The signatory airlines – Aero, Air New Zealand, Air Nostrum, Alaska Airlines, Amelia, ASL Aviation Holdings, Braathens Regional Airlines, easyJet, Finistair, Icelandair, Iskwew Air, Loganair, Mokulele, Ravn Alaska, SoundsAir, Southern Airways Express, Surf Air Mobility, Viva Aerobus, Waltzing Matilda Aviation and Xwing – operate over 800 aircraft and carry over 177 million passengers on 1.8 million flights a year and hope to use this influence to create market demand for new types of aircraft.

Key commitments:

  • Short-haul flights first – Shorter range flights were recognised as most likely to employ novel propulsion first. The signatories committed to working towards 30% of aircraft, that serve routes of 750km or less, that are added to their fleets from 2030 onwards employ novel propulsion technologies.
  • Scaling the technology in the future – The airlines also committed to decarbonising longer range aircraft, once this becomes technologically and economically viable.
  • Partnership  The signatories called on aerospace manufactures to prioritize innovation that will allow them to meet these goals.
  • Public-private cooperation – The Target True-Zero airlines also urged governments to do their part in supporting the transition to cleaner aviation. Key calls included establishing policies to provide incentives for operators to adopt these technologies and addressing the infrastructure issues needed to support their use in airports across the world.
Head of Aerospace and Drones at the WEF, Timothy Reuter

Timothy Reuter, Head of Aerospace and Drones, of the World Economic Forum said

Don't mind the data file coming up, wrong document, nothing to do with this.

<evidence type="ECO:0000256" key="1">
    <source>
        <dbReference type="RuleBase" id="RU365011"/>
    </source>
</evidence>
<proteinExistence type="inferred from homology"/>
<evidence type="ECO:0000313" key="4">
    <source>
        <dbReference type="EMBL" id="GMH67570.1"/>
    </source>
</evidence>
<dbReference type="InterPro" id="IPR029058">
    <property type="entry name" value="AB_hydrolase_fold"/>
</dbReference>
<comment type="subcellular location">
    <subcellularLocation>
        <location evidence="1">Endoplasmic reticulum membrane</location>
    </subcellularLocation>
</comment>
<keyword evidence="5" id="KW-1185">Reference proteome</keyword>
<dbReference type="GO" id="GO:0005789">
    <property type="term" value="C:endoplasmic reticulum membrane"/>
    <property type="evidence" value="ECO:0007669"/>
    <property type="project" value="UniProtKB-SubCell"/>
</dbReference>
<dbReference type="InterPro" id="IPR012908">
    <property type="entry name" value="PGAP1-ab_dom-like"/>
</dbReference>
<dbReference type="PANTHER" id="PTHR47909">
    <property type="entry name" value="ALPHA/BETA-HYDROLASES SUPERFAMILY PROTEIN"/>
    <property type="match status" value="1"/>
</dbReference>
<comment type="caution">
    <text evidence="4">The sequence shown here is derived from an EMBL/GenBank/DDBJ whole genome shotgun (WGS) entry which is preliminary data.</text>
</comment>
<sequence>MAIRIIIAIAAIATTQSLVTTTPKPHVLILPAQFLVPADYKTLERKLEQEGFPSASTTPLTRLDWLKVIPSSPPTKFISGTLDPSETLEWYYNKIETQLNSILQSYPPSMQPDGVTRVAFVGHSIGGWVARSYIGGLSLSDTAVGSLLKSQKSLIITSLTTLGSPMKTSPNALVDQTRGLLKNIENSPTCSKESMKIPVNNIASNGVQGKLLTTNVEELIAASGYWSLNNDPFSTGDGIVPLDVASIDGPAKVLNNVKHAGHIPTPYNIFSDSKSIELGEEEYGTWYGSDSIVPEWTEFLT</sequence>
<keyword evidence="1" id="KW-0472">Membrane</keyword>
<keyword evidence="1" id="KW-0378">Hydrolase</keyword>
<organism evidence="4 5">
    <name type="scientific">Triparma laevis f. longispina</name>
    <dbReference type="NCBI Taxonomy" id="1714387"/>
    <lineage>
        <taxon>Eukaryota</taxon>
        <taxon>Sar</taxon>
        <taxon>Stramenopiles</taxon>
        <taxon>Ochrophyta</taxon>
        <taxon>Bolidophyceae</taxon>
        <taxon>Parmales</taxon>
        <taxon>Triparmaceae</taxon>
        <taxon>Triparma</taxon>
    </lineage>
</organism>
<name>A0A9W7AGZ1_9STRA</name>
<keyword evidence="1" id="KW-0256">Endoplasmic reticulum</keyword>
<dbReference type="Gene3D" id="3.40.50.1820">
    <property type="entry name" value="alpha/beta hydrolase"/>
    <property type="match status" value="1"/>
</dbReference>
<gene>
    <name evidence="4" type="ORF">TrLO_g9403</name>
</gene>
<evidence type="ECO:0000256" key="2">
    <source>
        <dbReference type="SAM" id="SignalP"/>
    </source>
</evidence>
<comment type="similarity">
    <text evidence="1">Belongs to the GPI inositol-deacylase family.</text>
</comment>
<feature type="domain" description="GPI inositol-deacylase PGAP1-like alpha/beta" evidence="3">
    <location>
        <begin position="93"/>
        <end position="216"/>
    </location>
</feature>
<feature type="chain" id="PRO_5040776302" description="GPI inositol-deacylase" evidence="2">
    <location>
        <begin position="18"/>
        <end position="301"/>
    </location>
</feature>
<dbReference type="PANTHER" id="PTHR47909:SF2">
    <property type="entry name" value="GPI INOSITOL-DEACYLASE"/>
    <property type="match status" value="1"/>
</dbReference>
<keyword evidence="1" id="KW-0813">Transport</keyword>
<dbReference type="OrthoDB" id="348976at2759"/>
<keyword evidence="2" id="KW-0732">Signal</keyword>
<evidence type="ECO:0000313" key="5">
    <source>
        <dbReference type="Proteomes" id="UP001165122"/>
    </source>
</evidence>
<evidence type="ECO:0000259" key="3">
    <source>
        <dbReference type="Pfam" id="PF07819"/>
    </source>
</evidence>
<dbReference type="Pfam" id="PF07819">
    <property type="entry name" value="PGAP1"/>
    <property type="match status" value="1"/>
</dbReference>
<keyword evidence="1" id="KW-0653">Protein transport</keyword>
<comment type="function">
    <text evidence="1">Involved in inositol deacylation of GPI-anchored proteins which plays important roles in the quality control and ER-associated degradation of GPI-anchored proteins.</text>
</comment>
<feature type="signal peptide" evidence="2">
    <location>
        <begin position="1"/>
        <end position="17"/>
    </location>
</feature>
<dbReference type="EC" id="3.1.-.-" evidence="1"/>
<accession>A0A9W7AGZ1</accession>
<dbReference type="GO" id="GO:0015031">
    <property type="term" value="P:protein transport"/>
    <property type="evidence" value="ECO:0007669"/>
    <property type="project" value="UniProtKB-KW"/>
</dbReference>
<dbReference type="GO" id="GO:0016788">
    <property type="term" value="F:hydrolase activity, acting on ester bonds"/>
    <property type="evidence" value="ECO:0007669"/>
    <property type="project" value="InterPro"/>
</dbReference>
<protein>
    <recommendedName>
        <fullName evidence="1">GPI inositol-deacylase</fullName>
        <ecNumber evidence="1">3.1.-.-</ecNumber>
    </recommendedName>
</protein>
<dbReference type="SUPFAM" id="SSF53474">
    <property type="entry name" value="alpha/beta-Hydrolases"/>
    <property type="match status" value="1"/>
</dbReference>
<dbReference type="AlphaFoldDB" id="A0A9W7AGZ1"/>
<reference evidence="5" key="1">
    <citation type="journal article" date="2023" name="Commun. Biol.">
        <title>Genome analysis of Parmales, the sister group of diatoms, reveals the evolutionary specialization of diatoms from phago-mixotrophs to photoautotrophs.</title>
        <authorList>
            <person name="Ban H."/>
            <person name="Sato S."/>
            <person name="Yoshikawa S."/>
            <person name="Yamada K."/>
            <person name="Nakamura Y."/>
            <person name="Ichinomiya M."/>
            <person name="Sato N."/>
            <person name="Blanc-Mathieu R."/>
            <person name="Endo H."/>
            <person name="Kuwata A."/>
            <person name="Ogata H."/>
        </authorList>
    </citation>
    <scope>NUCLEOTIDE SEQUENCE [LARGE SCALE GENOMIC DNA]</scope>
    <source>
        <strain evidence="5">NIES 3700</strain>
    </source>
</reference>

The Target True Zero initiative will address the role novel propulsion technologies like electric and hydrogen aviation can play in the transition to an aviation system with true zero climate impacts.

It will address issues in the areas of technology, industry dynamics, infrastructure and supply chain, regulation, and public acceptance.

By accelerating the adoption of solutions with fewer climate impacts, we can ensure equitable growth around the globe while ensuring a healthy planet for future generations.

Uma Subramanian, Chief Executive Officer, Aero said

Uma Subramanian, Aero Chief Executive Officer

At Aero, we are deeply committed to charting our industry’s path to zero emissions and minimising its environmental impact.

We are proud to work with the World Economic Forum and industry leaders to accelerate change in the aviation sector and tackle the most pressing issue of our generation.

The World Economic Forum launched the Target True Zero Initiative in July 2021.

The Initiative aims to develop understanding about how novel propulsion technology can help address aviation’s climate impacts and how the deployment and scaling of these technologies can be accelerated.

Twenty member airlines from across the aviation sector joined the 10 November statement, from global market leaders to local commuter airlines, along with knowledge partners McKinsey and Company, the Aviation Impact Accelerator at the University of Cambridge and the Aviation Environment Federation; and with generous support from the Quadrature Climate Foundation and Breakthrough Energy.

Air New Zealand extends free Wi-Fi offer

Air New Zealand’s complimentary inflight Wi-Fi summer offer to customers has been such a hit the airline is extending it. 

Wi-Fi is now available on 12 international aircraft, including six Boeing 777-200s and four Boeing 777-300s which predominantly fly the airline’s trans-Tasman, US and London routes and two A321neo aircraft which operate Tasman and Pacific Island services. 

Air New Zealand General Manager Customer Experience Anita Hawthorne says more than 80,000 people have connected to complimentary Wi-Fi on international flights since 1 December, which is the equivalent to the population of Palmerston North. 

We’re so pleased with the uptake of our summer Wi-Fi offer and the feedback we’ve received from customers during this period that we’ve decided to extend it until the end of March.

 Standard Wi-Fi on Air New Zealand services is charged at $30 NZD for a full flight to Australia and the Pacific Islands and $40 for the duration of a flight to North America, Europe and Asia destinations.  There is also a 1-hour pass available for $9 on North America, Europe and Asia services.